Victoria's real secrets: A brand that needs a walk-in closet for its skeletons
Purveyor of sultry bedroom wear, finicky snap clasps and freakish angel-model hybrids, Victoria's Secret, has become a favorite among fashion-conscious women and preteen boys alike. So popular, in fact, that the 33-year-old company represents the chiefest segment of its parent company Limited Brands, which recently posted a net income of $356.1 million in its fourth quarter -- adjusted to $332.8 million, or $1.01 per share, after tax and restructuring issues. Despite a sluggish 2009, Limited Brands and its racy subsidiary is predicting a hefty boost in 2010.
Part of that optimism is heaped upon the new stand-alone Pink store, which opened March 13 in New York's trendy SoHo neighborhood. Targeting a younger, college-age demographic, the shop marked the first outpost of the Victoria's Secret Pink line. The grand opening featured the likes of models Chanel Iman and Behati Prinsloo, as well as free lollipops and a cupcake truck -- an odd choice for a brand that depends on a hassle-free fitting room experience.
But as fashionistas squealed in delight as the Pink store's ribbon was cut, few were thinking of the lesser-known facts about Victoria's Secret -- many of which would cause them to slowly back away from the racks of Lycra Spandex. Here Minyanville.com shares a few lurid and seldom-told tales from behind the curtains of Victoria's Secret.
1. In 1982, after finding success with the company's mail-order catalog, Roy Raymond sold Victoria's Secret to Limited Brands. But Raymond's next venture couldn't match the enlivened success Victoria's Secret was enjoying under new ownership. Distraught over his bad luck, Raymond committed suicide by leaping off the Golden Gate Bridge.
2. A recent NBC report conducted in a New Jersey mall exposed a dirty habit practiced by several women's clothing retailers. The stores, Victoria's Secret among them, would restock and resell used clothing items -- yes, underwear, too -- straight from the customer's hands. Lesson learned: Always thoroughly wash new clothes before wearing.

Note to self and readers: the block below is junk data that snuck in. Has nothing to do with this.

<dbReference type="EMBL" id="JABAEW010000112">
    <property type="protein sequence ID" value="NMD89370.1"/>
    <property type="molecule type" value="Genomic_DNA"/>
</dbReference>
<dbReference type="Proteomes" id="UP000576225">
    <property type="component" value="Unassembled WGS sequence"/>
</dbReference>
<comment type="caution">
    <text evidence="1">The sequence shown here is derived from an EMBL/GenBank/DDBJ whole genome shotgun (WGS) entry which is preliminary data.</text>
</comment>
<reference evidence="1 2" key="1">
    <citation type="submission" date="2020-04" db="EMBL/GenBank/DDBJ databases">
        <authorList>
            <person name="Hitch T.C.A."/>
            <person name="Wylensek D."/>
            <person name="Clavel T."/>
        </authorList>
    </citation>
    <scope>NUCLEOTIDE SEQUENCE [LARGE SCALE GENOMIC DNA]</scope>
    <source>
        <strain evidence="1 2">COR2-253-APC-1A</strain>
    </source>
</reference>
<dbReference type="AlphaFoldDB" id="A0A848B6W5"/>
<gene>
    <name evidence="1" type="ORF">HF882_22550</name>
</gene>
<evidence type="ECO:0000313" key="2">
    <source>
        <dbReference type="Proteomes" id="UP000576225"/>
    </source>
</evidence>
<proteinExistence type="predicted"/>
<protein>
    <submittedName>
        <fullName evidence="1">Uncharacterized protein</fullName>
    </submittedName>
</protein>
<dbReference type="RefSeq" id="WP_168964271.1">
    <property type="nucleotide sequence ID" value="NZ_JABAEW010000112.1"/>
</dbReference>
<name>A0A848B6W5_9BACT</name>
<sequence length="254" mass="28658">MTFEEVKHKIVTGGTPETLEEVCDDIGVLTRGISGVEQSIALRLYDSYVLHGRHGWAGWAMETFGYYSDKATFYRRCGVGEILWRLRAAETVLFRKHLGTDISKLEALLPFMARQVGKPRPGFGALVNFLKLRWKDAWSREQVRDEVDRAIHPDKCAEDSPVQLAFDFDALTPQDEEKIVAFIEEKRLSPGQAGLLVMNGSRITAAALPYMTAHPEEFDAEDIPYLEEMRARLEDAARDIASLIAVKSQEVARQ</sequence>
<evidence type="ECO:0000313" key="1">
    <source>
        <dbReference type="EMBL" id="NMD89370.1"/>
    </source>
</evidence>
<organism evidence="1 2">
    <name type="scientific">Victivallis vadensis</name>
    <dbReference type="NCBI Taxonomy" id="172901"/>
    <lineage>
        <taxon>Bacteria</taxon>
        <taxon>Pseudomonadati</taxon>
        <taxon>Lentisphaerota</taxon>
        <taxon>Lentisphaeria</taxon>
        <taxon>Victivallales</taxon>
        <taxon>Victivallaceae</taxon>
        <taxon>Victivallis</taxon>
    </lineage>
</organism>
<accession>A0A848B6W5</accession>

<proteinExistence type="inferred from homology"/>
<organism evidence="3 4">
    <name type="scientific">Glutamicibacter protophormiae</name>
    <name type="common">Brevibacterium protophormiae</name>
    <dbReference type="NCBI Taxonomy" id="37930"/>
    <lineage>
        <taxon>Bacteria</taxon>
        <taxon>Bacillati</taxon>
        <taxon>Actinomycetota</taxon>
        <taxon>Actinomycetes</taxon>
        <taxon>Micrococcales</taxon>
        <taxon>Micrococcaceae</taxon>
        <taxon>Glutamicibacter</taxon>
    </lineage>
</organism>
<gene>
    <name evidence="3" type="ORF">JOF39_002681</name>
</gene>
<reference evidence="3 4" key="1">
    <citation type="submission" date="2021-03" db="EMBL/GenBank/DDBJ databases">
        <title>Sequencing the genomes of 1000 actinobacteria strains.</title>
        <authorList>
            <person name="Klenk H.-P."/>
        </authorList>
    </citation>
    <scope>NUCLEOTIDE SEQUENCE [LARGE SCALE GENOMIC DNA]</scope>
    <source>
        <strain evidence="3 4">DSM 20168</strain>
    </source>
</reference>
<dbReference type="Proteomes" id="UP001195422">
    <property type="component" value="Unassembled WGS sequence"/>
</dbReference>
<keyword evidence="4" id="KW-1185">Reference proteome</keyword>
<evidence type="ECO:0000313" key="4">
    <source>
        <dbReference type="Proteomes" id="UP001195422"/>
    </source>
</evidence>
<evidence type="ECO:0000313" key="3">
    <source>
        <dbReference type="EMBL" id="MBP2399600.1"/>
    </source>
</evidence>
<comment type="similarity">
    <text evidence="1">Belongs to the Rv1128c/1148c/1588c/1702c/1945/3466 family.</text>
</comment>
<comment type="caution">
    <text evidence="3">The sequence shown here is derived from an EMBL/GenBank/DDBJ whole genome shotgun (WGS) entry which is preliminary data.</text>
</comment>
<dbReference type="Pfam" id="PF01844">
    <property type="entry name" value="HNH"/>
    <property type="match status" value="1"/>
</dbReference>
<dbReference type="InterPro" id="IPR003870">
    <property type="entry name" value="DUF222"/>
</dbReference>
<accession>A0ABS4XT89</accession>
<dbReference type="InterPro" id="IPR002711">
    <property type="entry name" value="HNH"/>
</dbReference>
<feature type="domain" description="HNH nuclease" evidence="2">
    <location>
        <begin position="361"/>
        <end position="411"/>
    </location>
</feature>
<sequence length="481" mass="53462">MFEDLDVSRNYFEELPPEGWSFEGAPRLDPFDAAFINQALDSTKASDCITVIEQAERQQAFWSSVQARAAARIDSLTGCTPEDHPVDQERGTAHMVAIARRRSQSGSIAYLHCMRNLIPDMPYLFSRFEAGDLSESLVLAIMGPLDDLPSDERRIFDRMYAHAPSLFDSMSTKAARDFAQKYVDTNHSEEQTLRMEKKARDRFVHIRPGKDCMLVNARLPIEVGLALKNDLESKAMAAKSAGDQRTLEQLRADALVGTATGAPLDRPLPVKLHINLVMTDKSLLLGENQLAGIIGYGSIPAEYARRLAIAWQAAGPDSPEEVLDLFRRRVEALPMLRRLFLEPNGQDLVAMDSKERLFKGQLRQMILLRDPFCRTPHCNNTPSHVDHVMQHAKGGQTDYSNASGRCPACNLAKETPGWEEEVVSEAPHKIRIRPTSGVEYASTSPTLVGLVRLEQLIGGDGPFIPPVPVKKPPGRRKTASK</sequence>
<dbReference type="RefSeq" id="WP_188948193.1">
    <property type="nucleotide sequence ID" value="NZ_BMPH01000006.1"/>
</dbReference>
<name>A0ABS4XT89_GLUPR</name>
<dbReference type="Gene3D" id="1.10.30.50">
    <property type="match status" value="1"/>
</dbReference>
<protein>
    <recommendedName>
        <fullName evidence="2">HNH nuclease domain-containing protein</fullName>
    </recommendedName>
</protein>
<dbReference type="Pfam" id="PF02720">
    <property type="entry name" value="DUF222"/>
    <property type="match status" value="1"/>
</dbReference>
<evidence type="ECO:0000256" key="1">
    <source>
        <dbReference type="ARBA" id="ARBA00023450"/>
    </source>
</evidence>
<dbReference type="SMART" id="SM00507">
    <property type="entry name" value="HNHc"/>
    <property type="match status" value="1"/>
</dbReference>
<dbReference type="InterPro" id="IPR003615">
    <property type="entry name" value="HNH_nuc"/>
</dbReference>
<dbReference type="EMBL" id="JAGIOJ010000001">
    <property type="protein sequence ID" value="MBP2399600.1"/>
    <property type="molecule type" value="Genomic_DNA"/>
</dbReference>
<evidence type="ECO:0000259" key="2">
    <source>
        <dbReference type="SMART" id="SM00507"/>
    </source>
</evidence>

3. Already well-versed in featuring models who perpetuate an unrealistic body image, Victoria's Secret was hit with a maelstrom of criticism from Fox News' Bill O'Reilly when Brazilian model Alessandra Ambrosio was photographed in an emaciated state, appearing to rehash the controversial early-'90s "heroin chic" trend. Making matters worse, the models beside her -- representing an ideal body shape for many women -- were referred to as "plus-sized."
4. Two years ago, Ohio resident Roberta Riller spearheaded a class action lawsuit against Victoria's Secret after numerous women -- 600 to be exact -- relayed their painful experiences with a particular line of bra. Their skin irritations, such as hives and rashes -- which led to permanent scarring for some -- were said to have been caused by traces of formaldehyde in the undergarment, according to a lab test conducted by the plaintiff. The case, however, was withdrawn.
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5. That same year, a 52-year-old Los Angeles woman filed a liability lawsuit against Victoria's Secret after she was injured by a "wardrobe malfunction." The metal clasp of a thong she was wearing sprang loose and struck her in the eye, allegedly causing three cuts to her cornea and requiring a topical steroid.
6. Victoria's Secret was again accused of pitting women against dangerous undergarments when a South Carolina woman alleged that she received a three-inch long, quarter-inch deep laceration across her left breast while removing a bra. The company responded, "Any injuries and damages sustained by the plaintiff may have been as the misuse and/or abuse of the product in question."
7. As clothing retailers are no stranger to lifted patent accusations, Victoria's Secret should be one chain used to infringement lawsuits by now. Paralegal Katerina Pew alleged the company stole her idea for a bra that can be worn up to 100 different ways. But the case became even juicier once Pew revealed she had scheduled a meeting with the company to discuss her design but Victoria's Secret unexpectedly canceled the appointment.
8. The Hollywood Walk of Fame hosts some curious personalities of dubious achievements: Ryan Seacrest, Judge Judy, and Cuba Gooding, Jr. to name a few. But inducting the Angel models of Victoria's Secret in 2007? Are we sure this wasn't done simply for the occasion's photo session?
9. Genetic luck aside, the job of a supermodel is said to be one of the most difficult occupations one could have -- according to the models themselves. To everyone else, it's lying on a rock and arching your back. So to hear that Victoria's Secret once signed model Gisele Bundchen for a $5 million a year contract to do basically that, well, it doesn't bode well for the brand's image